Of course, my simple dichotomy falls far short of being a theory. To attain this lofty goal, I would have to account for why a person would chose one of these two pathways in the first place. Going back to my data I found some hopeful leads in the early childhood experiences of my clients, but there was sufficient confounding evidence to keep the question open. I could have jumped on the popular bandwagon of biological determinism and genetic predisposition, but there were more interesting and accessible possibilities to be explored elsewhere.
In recent years, pre- and perinatal psychology researchers such as Thomas Verny and David Chamberlain have been generating stunning accounts of how much infants actually learn in utero. Much of their work reveals the complex communication that takes place between mother and child prior to birth. Of particular significance to my quest is the assertion that at some point in the pregnancy, or shortly thereafter, the infant experiences a loss of contact with the mother and suddenly faces the terror of being completely alone in a lifeless void. The British novelist John Fowles has referred to this void as the “nemo,” and many psychologists and philosophers have suggested that the fear it arouses haunts us throughout our lives. It is in this state of sudden and unexpected terror that the infant becomes totally preoccupied with the matter of his or her survival.
According to my emergent theory, the infant has two choices. One is to take assertive action, using whatever means are available to reclaim the warmth and security of the mother. The other is to give whatever the mother might need to entice her back into the life-affirming contact. In both cases, it is a life or death issue and whatever is learned under these conditions is bound to have profound and long-term implications. If it seems far-fetched to suggest that infants have both the information and the faculties to make such decisions and act upon them, I can only suggest that you familiarize yourself with the current research literature “you might be amazed. At very least, you might be prepared to acknowledge that here is a theory worthy of your serious consideration.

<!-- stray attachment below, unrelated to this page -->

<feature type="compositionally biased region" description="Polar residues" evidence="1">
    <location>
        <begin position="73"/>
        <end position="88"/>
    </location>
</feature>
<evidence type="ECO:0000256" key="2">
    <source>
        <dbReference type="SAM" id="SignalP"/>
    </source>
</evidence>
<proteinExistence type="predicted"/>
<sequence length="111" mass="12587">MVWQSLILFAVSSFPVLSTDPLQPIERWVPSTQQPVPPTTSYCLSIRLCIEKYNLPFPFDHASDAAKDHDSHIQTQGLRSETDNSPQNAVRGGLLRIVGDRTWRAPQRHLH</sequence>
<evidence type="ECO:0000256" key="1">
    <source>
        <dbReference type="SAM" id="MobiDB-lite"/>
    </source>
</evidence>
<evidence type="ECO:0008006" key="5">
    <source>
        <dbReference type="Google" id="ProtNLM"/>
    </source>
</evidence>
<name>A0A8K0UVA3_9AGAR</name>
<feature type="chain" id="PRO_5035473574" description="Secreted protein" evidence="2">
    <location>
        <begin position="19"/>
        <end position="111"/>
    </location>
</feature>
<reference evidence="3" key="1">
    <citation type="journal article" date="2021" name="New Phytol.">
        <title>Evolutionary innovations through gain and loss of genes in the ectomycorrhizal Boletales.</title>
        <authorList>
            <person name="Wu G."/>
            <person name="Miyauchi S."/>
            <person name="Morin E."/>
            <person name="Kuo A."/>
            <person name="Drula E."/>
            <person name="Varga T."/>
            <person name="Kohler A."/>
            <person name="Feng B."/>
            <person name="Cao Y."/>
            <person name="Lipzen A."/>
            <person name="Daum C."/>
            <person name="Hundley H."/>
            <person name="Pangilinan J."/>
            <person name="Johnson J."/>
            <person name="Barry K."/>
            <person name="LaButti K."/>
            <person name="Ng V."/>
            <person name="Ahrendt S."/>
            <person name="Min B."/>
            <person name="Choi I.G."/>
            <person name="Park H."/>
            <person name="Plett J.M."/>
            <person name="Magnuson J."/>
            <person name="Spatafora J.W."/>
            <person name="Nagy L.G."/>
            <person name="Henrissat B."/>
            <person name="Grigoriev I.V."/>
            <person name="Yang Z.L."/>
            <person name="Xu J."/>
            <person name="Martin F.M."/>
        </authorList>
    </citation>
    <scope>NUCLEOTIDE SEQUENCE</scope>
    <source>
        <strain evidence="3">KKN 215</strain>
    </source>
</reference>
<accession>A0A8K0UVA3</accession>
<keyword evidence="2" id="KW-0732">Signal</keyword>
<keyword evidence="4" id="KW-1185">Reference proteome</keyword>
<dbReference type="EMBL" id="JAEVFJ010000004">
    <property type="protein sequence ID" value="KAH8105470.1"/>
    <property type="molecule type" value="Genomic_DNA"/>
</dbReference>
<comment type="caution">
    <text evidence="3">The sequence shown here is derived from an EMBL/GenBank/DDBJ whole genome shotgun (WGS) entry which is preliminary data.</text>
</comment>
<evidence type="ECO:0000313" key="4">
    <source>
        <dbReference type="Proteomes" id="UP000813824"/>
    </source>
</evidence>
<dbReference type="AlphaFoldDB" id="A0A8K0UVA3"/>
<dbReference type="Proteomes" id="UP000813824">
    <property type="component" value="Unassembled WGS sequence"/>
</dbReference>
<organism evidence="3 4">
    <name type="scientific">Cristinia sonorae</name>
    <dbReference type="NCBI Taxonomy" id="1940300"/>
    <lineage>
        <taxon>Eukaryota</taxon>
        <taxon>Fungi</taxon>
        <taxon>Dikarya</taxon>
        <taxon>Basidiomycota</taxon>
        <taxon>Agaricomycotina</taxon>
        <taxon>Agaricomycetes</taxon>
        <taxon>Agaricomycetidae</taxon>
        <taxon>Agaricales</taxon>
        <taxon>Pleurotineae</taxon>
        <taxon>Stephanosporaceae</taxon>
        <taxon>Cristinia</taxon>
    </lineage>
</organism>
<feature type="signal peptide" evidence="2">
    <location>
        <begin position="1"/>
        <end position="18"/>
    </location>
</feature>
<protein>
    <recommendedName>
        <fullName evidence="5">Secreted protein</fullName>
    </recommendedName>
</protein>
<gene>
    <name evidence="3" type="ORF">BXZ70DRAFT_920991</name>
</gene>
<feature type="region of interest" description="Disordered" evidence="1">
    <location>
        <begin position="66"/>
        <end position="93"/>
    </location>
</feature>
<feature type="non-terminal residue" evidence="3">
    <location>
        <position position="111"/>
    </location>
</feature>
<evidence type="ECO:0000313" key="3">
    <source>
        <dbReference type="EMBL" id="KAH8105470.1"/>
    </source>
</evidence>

Some of my friends and associates, who have already idled away a few thoughtful hours sorting out the “givers” from the “takers” among their clients, colleagues, friends, and spouses, have wondered if it’s possible for a “giver” to become a “taker” or vice versa. Because the pattern is so deeply rooted, my simple response has always been “No, although one may try to masquerade as the other.” On the other hand it’s quite possible for people to recognize their own adaptive style and thereby take charge of its expressions and implications. One is no better than the other. An aware and self- responsible “taker” is just as good to be, and to be around, as an aware and self-responsible “giver.” In both cases the primary quest is to create a secure place in a caring and loving world, and who could ask for more than that?
This feature: Fewster, G. ( 2001). For giving is for getting. Journal of Child and Youth care, 15, 4. pp. 129-131.